Community leaders from time to time would do well to take the measure of the pride residents have in their town or city. Are people pleased to live here? Do they pay attention to municipal politics? To what’s going on in schools? Do they care about how the business district looks? And what about the traditions, such as parades on Memorial Day and the Fourth of July, maybe a summer festival or two, and even Christmas and New Year’s celebrations?
Down East magazine reports in its November issue that the annual Christmas showing in the Penobscot Bay island community of Vinalhaven had dwindled to nearly nothing. No lights along Main Street, no Christmas tree near the harbor. Other traditions had disappeared as well. In response, some residents formed a committee to restore some of those traditions. They dubbed themselves WEGAS, which stands for We Give a Sh–. Yes, the phrase lacks the class of Citizens for Restoring Island Pride or the more serviceable Friends of Vinalhaven. But its admitted crudity connotes the gritty mettle it takes to live on that rocky island 12 miles off Rockland, so maybe it’s an apt moniker.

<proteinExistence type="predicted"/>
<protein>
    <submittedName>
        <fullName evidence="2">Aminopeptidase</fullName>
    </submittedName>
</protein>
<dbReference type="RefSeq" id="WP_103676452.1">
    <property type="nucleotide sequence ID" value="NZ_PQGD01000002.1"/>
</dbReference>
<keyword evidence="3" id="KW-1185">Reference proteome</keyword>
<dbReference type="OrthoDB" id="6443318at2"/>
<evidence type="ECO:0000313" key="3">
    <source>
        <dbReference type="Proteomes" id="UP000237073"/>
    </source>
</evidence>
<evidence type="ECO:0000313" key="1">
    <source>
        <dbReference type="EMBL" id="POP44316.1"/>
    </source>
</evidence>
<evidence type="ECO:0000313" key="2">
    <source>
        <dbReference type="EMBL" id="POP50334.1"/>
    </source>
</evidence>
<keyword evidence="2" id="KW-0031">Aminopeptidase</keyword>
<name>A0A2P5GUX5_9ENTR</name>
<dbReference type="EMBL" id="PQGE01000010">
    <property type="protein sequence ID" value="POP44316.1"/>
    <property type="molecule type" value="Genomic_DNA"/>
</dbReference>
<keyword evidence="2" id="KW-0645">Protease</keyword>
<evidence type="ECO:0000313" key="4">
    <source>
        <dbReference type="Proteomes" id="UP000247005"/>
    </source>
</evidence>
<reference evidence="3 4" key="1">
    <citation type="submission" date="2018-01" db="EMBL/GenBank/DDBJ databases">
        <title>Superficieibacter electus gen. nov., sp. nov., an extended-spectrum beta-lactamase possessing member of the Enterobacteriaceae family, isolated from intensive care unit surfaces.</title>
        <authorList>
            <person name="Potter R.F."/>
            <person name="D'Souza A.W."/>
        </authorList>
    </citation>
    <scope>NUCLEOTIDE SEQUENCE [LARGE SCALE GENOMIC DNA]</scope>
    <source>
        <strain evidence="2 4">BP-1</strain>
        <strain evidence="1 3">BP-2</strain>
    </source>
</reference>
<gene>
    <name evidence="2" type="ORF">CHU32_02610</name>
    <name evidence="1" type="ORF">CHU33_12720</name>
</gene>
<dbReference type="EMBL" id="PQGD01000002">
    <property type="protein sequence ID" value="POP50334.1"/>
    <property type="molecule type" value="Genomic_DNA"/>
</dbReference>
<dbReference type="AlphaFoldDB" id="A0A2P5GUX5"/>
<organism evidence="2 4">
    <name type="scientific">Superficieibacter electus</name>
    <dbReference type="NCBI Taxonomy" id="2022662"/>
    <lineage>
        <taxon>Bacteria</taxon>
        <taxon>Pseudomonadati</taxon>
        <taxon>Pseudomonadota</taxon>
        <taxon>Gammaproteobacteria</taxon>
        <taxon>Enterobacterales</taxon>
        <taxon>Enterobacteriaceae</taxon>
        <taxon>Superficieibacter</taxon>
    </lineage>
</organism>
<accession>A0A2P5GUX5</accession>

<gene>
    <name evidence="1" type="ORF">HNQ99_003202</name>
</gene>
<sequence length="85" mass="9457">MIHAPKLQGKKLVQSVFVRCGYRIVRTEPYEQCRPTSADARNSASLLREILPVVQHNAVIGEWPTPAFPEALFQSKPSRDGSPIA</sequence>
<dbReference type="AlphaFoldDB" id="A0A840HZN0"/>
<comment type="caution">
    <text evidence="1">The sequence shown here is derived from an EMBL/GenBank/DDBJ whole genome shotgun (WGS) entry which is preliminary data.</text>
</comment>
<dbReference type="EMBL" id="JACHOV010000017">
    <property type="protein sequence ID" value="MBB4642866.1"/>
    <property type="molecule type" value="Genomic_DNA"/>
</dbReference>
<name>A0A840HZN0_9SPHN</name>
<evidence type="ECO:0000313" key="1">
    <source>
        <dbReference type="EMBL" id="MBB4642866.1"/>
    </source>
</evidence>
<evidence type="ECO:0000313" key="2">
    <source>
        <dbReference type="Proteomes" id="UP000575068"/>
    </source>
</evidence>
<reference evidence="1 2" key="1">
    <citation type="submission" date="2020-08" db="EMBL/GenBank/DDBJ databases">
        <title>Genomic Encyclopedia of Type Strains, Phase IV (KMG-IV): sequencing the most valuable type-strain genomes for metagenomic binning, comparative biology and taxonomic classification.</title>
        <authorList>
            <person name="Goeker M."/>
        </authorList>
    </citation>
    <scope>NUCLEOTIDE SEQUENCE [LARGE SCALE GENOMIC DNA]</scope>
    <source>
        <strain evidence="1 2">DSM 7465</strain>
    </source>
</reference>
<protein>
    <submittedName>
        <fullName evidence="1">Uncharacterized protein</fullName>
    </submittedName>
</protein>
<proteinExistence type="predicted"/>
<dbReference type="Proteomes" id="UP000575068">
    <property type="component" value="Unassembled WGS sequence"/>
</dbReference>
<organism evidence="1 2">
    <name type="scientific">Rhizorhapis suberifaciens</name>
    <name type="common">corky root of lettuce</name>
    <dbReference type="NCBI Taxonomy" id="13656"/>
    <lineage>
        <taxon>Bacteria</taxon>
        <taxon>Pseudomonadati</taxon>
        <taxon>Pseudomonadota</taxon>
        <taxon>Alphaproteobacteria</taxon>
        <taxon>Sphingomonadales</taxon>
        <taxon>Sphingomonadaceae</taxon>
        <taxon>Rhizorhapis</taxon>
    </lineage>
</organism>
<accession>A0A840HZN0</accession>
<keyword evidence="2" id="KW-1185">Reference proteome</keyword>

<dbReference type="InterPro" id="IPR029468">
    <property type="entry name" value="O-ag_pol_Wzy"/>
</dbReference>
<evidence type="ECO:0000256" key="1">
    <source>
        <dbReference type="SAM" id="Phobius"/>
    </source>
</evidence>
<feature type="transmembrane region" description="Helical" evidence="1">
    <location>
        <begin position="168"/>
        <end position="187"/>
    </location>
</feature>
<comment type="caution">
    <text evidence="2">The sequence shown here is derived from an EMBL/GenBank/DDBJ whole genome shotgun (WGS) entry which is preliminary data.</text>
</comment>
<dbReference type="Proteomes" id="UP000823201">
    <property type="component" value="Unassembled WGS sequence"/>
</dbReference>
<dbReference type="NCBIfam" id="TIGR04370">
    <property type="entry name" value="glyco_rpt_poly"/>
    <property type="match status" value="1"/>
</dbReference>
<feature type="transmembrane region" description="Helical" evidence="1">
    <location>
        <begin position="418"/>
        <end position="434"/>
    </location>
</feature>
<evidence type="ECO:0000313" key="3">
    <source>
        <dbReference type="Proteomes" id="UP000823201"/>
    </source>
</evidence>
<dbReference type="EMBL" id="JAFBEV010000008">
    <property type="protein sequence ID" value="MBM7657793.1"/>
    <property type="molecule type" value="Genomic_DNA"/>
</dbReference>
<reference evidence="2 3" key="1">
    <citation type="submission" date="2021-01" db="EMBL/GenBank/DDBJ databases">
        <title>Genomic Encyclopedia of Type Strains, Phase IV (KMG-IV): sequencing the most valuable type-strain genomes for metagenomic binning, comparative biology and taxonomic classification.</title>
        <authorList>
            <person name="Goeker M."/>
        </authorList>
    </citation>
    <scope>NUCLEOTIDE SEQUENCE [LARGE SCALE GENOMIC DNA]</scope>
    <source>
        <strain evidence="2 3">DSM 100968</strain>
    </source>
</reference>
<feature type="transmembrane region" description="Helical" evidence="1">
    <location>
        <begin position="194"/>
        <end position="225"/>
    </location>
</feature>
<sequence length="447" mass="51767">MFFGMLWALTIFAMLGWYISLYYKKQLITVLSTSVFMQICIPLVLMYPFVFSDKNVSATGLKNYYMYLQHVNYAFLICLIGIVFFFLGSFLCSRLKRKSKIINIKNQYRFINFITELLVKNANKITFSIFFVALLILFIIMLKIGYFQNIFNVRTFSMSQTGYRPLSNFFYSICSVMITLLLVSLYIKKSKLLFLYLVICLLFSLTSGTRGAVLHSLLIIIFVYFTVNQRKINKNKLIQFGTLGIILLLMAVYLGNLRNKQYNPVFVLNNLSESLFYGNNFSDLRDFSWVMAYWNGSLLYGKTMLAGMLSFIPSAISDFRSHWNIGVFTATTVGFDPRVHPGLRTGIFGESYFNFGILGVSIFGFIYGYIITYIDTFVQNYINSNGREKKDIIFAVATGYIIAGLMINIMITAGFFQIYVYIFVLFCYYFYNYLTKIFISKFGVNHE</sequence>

The group, working with the Fourth of July Committee, helped raise funds to buy American flags to display in honor of island veterans. Then it turned its attention to Christmas, with the results to be seen in a month or so.
These sorts of traditions become the glue that holds a community together and a way of revealing people to themselves. Older citizens have the time to volunteer for such undertakings, but parents with young children are often involved in the parades, festivals and celebrations, thereby linking generations and joining longtime residents with new arrivals. The younger folks learn something about those senior citizens they encounter at the grocery store and post office, and what they’ve worked to accomplish for the town.
As busy as life is — especially now that Mainers commute farther to work than they did 20 years ago and with both parents working the rule — it might be convenient to leave volunteer service to the retirees. But that abdication is a dereliction of duty. Strongly defined communities are a key component of life in New England, and especially in Maine. Yes, it has been in decline, but it can be reclaimed with vigor.
Consider volunteering at the local elementary school, public library, historical society, land trust or soup kitchen. Serve on the town’s planning board, conservation or parks and recreation committee. Join the group that plans the annual summer festival. Plant trees along Main Street. Become a volunteer firefighter. Volunteer at the Chamber of Commerce information center.
In short, give a “hoot,” shall we say, about your hometown. Your life, and that of your neighbors, will be richer.